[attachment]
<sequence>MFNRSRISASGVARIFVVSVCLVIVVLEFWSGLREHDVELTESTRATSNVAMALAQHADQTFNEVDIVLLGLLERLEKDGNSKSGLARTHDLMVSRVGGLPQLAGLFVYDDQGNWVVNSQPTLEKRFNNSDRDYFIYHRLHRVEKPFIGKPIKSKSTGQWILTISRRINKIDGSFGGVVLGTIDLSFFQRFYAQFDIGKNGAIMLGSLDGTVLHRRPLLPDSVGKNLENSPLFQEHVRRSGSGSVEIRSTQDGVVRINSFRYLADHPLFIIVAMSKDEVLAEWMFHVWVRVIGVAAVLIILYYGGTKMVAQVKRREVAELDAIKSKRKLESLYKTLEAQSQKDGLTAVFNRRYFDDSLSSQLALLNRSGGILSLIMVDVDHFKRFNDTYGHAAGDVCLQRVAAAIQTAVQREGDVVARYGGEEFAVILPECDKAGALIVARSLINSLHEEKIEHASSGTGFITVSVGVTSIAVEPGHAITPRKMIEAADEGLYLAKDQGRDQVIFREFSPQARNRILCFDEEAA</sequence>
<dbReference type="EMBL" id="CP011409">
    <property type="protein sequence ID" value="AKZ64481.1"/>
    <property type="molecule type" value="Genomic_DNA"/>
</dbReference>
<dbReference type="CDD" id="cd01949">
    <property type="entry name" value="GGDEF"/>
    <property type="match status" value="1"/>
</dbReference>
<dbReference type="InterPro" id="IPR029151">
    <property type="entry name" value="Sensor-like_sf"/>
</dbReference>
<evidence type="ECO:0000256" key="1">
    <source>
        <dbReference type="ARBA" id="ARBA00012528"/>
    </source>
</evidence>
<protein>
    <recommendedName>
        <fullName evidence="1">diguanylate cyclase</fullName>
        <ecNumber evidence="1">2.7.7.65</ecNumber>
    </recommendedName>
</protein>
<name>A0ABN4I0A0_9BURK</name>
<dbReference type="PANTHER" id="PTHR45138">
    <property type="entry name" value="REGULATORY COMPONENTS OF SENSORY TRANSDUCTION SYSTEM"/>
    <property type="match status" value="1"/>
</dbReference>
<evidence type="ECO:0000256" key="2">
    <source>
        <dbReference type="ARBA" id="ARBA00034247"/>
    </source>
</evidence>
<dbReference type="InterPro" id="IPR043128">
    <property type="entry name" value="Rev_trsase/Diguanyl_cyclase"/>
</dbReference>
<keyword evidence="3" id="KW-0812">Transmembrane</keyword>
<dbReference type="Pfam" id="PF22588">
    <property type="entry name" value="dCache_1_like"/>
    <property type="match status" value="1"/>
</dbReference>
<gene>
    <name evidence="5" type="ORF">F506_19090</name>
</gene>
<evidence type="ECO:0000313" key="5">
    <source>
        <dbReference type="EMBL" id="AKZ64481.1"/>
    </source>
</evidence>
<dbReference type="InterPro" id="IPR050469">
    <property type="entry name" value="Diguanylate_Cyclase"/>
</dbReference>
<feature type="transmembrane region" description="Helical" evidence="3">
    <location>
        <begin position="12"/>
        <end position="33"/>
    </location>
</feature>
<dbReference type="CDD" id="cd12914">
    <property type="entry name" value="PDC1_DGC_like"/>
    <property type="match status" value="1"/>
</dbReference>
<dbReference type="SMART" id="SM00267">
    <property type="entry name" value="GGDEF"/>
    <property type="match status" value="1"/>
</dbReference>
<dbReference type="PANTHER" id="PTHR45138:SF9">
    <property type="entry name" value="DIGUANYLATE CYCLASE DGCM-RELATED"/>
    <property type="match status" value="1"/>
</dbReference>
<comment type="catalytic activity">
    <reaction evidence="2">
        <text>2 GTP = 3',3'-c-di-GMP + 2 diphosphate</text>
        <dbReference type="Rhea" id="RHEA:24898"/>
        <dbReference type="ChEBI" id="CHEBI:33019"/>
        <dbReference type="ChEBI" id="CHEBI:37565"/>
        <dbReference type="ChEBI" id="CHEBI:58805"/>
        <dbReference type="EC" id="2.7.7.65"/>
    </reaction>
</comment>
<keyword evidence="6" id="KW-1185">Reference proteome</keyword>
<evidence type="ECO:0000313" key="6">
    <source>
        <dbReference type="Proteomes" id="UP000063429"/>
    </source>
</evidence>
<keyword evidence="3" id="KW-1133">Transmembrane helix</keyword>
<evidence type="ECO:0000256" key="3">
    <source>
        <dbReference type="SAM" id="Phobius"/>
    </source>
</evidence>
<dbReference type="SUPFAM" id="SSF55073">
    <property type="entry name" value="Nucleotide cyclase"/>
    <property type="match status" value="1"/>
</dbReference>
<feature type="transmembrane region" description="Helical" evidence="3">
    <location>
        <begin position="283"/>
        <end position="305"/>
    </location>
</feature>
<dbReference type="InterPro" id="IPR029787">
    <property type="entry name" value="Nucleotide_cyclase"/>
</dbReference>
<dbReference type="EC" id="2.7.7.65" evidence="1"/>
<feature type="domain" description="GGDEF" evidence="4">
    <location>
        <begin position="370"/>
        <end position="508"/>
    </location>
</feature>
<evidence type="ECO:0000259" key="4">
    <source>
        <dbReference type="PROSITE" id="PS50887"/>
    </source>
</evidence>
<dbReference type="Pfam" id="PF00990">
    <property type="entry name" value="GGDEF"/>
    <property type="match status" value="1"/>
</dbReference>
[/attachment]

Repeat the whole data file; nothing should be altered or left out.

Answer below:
<sequence>MFNRSRISASGVARIFVVSVCLVIVVLEFWSGLREHDVELTESTRATSNVAMALAQHADQTFNEVDIVLLGLLERLEKDGNSKSGLARTHDLMVSRVGGLPQLAGLFVYDDQGNWVVNSQPTLEKRFNNSDRDYFIYHRLHRVEKPFIGKPIKSKSTGQWILTISRRINKIDGSFGGVVLGTIDLSFFQRFYAQFDIGKNGAIMLGSLDGTVLHRRPLLPDSVGKNLENSPLFQEHVRRSGSGSVEIRSTQDGVVRINSFRYLADHPLFIIVAMSKDEVLAEWMFHVWVRVIGVAAVLIILYYGGTKMVAQVKRREVAELDAIKSKRKLESLYKTLEAQSQKDGLTAVFNRRYFDDSLSSQLALLNRSGGILSLIMVDVDHFKRFNDTYGHAAGDVCLQRVAAAIQTAVQREGDVVARYGGEEFAVILPECDKAGALIVARSLINSLHEEKIEHASSGTGFITVSVGVTSIAVEPGHAITPRKMIEAADEGLYLAKDQGRDQVIFREFSPQARNRILCFDEEAA</sequence>
<dbReference type="EMBL" id="CP011409">
    <property type="protein sequence ID" value="AKZ64481.1"/>
    <property type="molecule type" value="Genomic_DNA"/>
</dbReference>
<dbReference type="CDD" id="cd01949">
    <property type="entry name" value="GGDEF"/>
    <property type="match status" value="1"/>
</dbReference>
<dbReference type="InterPro" id="IPR029151">
    <property type="entry name" value="Sensor-like_sf"/>
</dbReference>
<evidence type="ECO:0000256" key="1">
    <source>
        <dbReference type="ARBA" id="ARBA00012528"/>
    </source>
</evidence>
<protein>
    <recommendedName>
        <fullName evidence="1">diguanylate cyclase</fullName>
        <ecNumber evidence="1">2.7.7.65</ecNumber>
    </recommendedName>
</protein>
<name>A0ABN4I0A0_9BURK</name>
<dbReference type="PANTHER" id="PTHR45138">
    <property type="entry name" value="REGULATORY COMPONENTS OF SENSORY TRANSDUCTION SYSTEM"/>
    <property type="match status" value="1"/>
</dbReference>
<evidence type="ECO:0000256" key="2">
    <source>
        <dbReference type="ARBA" id="ARBA00034247"/>
    </source>
</evidence>
<dbReference type="InterPro" id="IPR043128">
    <property type="entry name" value="Rev_trsase/Diguanyl_cyclase"/>
</dbReference>
<keyword evidence="3" id="KW-0812">Transmembrane</keyword>
<dbReference type="Pfam" id="PF22588">
    <property type="entry name" value="dCache_1_like"/>
    <property type="match status" value="1"/>
</dbReference>
<gene>
    <name evidence="5" type="ORF">F506_19090</name>
</gene>
<evidence type="ECO:0000313" key="5">
    <source>
        <dbReference type="EMBL" id="AKZ64481.1"/>
    </source>
</evidence>
<dbReference type="InterPro" id="IPR050469">
    <property type="entry name" value="Diguanylate_Cyclase"/>
</dbReference>
<feature type="transmembrane region" description="Helical" evidence="3">
    <location>
        <begin position="12"/>
        <end position="33"/>
    </location>
</feature>
<dbReference type="CDD" id="cd12914">
    <property type="entry name" value="PDC1_DGC_like"/>
    <property type="match status" value="1"/>
</dbReference>
<dbReference type="SMART" id="SM00267">
    <property type="entry name" value="GGDEF"/>
    <property type="match status" value="1"/>
</dbReference>
<dbReference type="PANTHER" id="PTHR45138:SF9">
    <property type="entry name" value="DIGUANYLATE CYCLASE DGCM-RELATED"/>
    <property type="match status" value="1"/>
</dbReference>
<comment type="catalytic activity">
    <reaction evidence="2">
        <text>2 GTP = 3',3'-c-di-GMP + 2 diphosphate</text>
        <dbReference type="Rhea" id="RHEA:24898"/>
        <dbReference type="ChEBI" id="CHEBI:33019"/>
        <dbReference type="ChEBI" id="CHEBI:37565"/>
        <dbReference type="ChEBI" id="CHEBI:58805"/>
        <dbReference type="EC" id="2.7.7.65"/>
    </reaction>
</comment>
<keyword evidence="6" id="KW-1185">Reference proteome</keyword>
<evidence type="ECO:0000313" key="6">
    <source>
        <dbReference type="Proteomes" id="UP000063429"/>
    </source>
</evidence>
<keyword evidence="3" id="KW-1133">Transmembrane helix</keyword>
<evidence type="ECO:0000256" key="3">
    <source>
        <dbReference type="SAM" id="Phobius"/>
    </source>
</evidence>
<dbReference type="SUPFAM" id="SSF55073">
    <property type="entry name" value="Nucleotide cyclase"/>
    <property type="match status" value="1"/>
</dbReference>
<feature type="transmembrane region" description="Helical" evidence="3">
    <location>
        <begin position="283"/>
        <end position="305"/>
    </location>
</feature>
<dbReference type="InterPro" id="IPR029787">
    <property type="entry name" value="Nucleotide_cyclase"/>
</dbReference>
<dbReference type="EC" id="2.7.7.65" evidence="1"/>
<feature type="domain" description="GGDEF" evidence="4">
    <location>
        <begin position="370"/>
        <end position="508"/>
    </location>
</feature>
<evidence type="ECO:0000259" key="4">
    <source>
        <dbReference type="PROSITE" id="PS50887"/>
    </source>
</evidence>
<dbReference type="Pfam" id="PF00990">
    <property type="entry name" value="GGDEF"/>
    <property type="match status" value="1"/>
</dbReference>